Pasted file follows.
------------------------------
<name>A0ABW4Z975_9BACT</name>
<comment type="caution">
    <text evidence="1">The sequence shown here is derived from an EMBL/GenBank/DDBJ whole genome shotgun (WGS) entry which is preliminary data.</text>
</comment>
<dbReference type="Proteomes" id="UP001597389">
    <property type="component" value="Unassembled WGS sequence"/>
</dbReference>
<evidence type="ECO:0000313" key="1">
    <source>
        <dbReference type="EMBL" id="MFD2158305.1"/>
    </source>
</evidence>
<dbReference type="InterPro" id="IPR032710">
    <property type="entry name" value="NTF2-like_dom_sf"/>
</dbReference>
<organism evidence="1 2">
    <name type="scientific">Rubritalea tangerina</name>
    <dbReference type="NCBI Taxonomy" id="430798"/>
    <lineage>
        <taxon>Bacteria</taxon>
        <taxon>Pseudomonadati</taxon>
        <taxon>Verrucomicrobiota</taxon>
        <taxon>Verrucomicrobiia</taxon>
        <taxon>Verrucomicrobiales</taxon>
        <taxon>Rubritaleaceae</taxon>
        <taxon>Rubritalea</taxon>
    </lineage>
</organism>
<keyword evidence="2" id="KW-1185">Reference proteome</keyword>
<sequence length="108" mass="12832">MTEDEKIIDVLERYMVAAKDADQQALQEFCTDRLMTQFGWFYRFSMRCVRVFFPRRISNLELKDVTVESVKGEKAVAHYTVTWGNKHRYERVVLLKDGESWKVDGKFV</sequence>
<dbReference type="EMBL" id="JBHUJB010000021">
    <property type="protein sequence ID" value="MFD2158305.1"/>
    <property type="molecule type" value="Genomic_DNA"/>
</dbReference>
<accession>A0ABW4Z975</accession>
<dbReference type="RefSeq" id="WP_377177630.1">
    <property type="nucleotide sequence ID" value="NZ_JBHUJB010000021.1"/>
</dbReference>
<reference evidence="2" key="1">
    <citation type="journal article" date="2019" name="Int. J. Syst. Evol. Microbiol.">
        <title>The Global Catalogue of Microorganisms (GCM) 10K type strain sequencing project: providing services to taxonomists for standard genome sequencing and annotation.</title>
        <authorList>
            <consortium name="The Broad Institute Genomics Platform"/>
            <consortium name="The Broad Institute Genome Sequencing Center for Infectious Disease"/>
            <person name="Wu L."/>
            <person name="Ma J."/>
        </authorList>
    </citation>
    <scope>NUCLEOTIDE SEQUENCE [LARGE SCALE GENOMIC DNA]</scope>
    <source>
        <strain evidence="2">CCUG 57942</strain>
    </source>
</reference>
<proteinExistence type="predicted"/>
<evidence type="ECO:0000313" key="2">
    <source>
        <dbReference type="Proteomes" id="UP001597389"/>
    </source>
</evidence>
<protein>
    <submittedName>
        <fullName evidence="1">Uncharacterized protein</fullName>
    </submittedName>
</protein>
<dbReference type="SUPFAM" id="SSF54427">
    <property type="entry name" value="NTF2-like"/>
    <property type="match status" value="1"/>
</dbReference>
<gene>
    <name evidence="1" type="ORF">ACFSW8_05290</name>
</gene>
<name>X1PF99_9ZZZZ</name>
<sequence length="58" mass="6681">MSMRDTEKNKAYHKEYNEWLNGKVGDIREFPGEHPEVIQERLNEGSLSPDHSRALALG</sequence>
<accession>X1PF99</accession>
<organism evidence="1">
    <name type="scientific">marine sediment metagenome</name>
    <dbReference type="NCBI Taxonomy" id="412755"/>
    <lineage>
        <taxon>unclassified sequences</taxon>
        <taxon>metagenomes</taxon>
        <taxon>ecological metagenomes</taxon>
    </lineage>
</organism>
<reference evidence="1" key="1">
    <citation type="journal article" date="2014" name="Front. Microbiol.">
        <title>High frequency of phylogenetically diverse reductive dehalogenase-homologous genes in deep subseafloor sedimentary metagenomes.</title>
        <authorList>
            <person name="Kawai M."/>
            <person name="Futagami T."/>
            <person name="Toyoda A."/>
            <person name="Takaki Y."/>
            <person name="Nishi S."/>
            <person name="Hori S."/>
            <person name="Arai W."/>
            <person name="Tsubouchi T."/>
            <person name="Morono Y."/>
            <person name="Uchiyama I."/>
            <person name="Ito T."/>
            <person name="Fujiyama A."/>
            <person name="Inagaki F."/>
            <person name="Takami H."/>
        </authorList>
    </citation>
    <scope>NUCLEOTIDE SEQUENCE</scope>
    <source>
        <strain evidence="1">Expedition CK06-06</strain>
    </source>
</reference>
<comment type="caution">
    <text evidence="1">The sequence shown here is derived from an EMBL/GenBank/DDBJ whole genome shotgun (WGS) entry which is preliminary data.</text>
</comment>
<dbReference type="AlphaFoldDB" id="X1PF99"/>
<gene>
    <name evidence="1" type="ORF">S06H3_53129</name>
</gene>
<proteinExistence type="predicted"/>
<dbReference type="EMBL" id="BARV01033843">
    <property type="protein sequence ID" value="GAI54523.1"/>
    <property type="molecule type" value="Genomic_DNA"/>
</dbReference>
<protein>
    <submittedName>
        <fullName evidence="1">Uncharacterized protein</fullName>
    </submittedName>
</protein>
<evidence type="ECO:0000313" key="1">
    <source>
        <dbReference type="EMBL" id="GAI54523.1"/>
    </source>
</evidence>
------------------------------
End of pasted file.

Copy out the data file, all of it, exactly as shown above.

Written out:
<name>A0ABW4Z975_9BACT</name>
<comment type="caution">
    <text evidence="1">The sequence shown here is derived from an EMBL/GenBank/DDBJ whole genome shotgun (WGS) entry which is preliminary data.</text>
</comment>
<dbReference type="Proteomes" id="UP001597389">
    <property type="component" value="Unassembled WGS sequence"/>
</dbReference>
<evidence type="ECO:0000313" key="1">
    <source>
        <dbReference type="EMBL" id="MFD2158305.1"/>
    </source>
</evidence>
<dbReference type="InterPro" id="IPR032710">
    <property type="entry name" value="NTF2-like_dom_sf"/>
</dbReference>
<organism evidence="1 2">
    <name type="scientific">Rubritalea tangerina</name>
    <dbReference type="NCBI Taxonomy" id="430798"/>
    <lineage>
        <taxon>Bacteria</taxon>
        <taxon>Pseudomonadati</taxon>
        <taxon>Verrucomicrobiota</taxon>
        <taxon>Verrucomicrobiia</taxon>
        <taxon>Verrucomicrobiales</taxon>
        <taxon>Rubritaleaceae</taxon>
        <taxon>Rubritalea</taxon>
    </lineage>
</organism>
<keyword evidence="2" id="KW-1185">Reference proteome</keyword>
<sequence length="108" mass="12832">MTEDEKIIDVLERYMVAAKDADQQALQEFCTDRLMTQFGWFYRFSMRCVRVFFPRRISNLELKDVTVESVKGEKAVAHYTVTWGNKHRYERVVLLKDGESWKVDGKFV</sequence>
<dbReference type="EMBL" id="JBHUJB010000021">
    <property type="protein sequence ID" value="MFD2158305.1"/>
    <property type="molecule type" value="Genomic_DNA"/>
</dbReference>
<accession>A0ABW4Z975</accession>
<dbReference type="RefSeq" id="WP_377177630.1">
    <property type="nucleotide sequence ID" value="NZ_JBHUJB010000021.1"/>
</dbReference>
<reference evidence="2" key="1">
    <citation type="journal article" date="2019" name="Int. J. Syst. Evol. Microbiol.">
        <title>The Global Catalogue of Microorganisms (GCM) 10K type strain sequencing project: providing services to taxonomists for standard genome sequencing and annotation.</title>
        <authorList>
            <consortium name="The Broad Institute Genomics Platform"/>
            <consortium name="The Broad Institute Genome Sequencing Center for Infectious Disease"/>
            <person name="Wu L."/>
            <person name="Ma J."/>
        </authorList>
    </citation>
    <scope>NUCLEOTIDE SEQUENCE [LARGE SCALE GENOMIC DNA]</scope>
    <source>
        <strain evidence="2">CCUG 57942</strain>
    </source>
</reference>
<proteinExistence type="predicted"/>
<evidence type="ECO:0000313" key="2">
    <source>
        <dbReference type="Proteomes" id="UP001597389"/>
    </source>
</evidence>
<protein>
    <submittedName>
        <fullName evidence="1">Uncharacterized protein</fullName>
    </submittedName>
</protein>
<dbReference type="SUPFAM" id="SSF54427">
    <property type="entry name" value="NTF2-like"/>
    <property type="match status" value="1"/>
</dbReference>
<gene>
    <name evidence="1" type="ORF">ACFSW8_05290</name>
</gene>
<name>X1PF99_9ZZZZ</name>
<sequence length="58" mass="6681">MSMRDTEKNKAYHKEYNEWLNGKVGDIREFPGEHPEVIQERLNEGSLSPDHSRALALG</sequence>
<accession>X1PF99</accession>
<organism evidence="1">
    <name type="scientific">marine sediment metagenome</name>
    <dbReference type="NCBI Taxonomy" id="412755"/>
    <lineage>
        <taxon>unclassified sequences</taxon>
        <taxon>metagenomes</taxon>
        <taxon>ecological metagenomes</taxon>
    </lineage>
</organism>
<reference evidence="1" key="1">
    <citation type="journal article" date="2014" name="Front. Microbiol.">
        <title>High frequency of phylogenetically diverse reductive dehalogenase-homologous genes in deep subseafloor sedimentary metagenomes.</title>
        <authorList>
            <person name="Kawai M."/>
            <person name="Futagami T."/>
            <person name="Toyoda A."/>
            <person name="Takaki Y."/>
            <person name="Nishi S."/>
            <person name="Hori S."/>
            <person name="Arai W."/>
            <person name="Tsubouchi T."/>
            <person name="Morono Y."/>
            <person name="Uchiyama I."/>
            <person name="Ito T."/>
            <person name="Fujiyama A."/>
            <person name="Inagaki F."/>
            <person name="Takami H."/>
        </authorList>
    </citation>
    <scope>NUCLEOTIDE SEQUENCE</scope>
    <source>
        <strain evidence="1">Expedition CK06-06</strain>
    </source>
</reference>
<comment type="caution">
    <text evidence="1">The sequence shown here is derived from an EMBL/GenBank/DDBJ whole genome shotgun (WGS) entry which is preliminary data.</text>
</comment>
<dbReference type="AlphaFoldDB" id="X1PF99"/>
<gene>
    <name evidence="1" type="ORF">S06H3_53129</name>
</gene>
<proteinExistence type="predicted"/>
<dbReference type="EMBL" id="BARV01033843">
    <property type="protein sequence ID" value="GAI54523.1"/>
    <property type="molecule type" value="Genomic_DNA"/>
</dbReference>
<protein>
    <submittedName>
        <fullName evidence="1">Uncharacterized protein</fullName>
    </submittedName>
</protein>
<evidence type="ECO:0000313" key="1">
    <source>
        <dbReference type="EMBL" id="GAI54523.1"/>
    </source>
</evidence>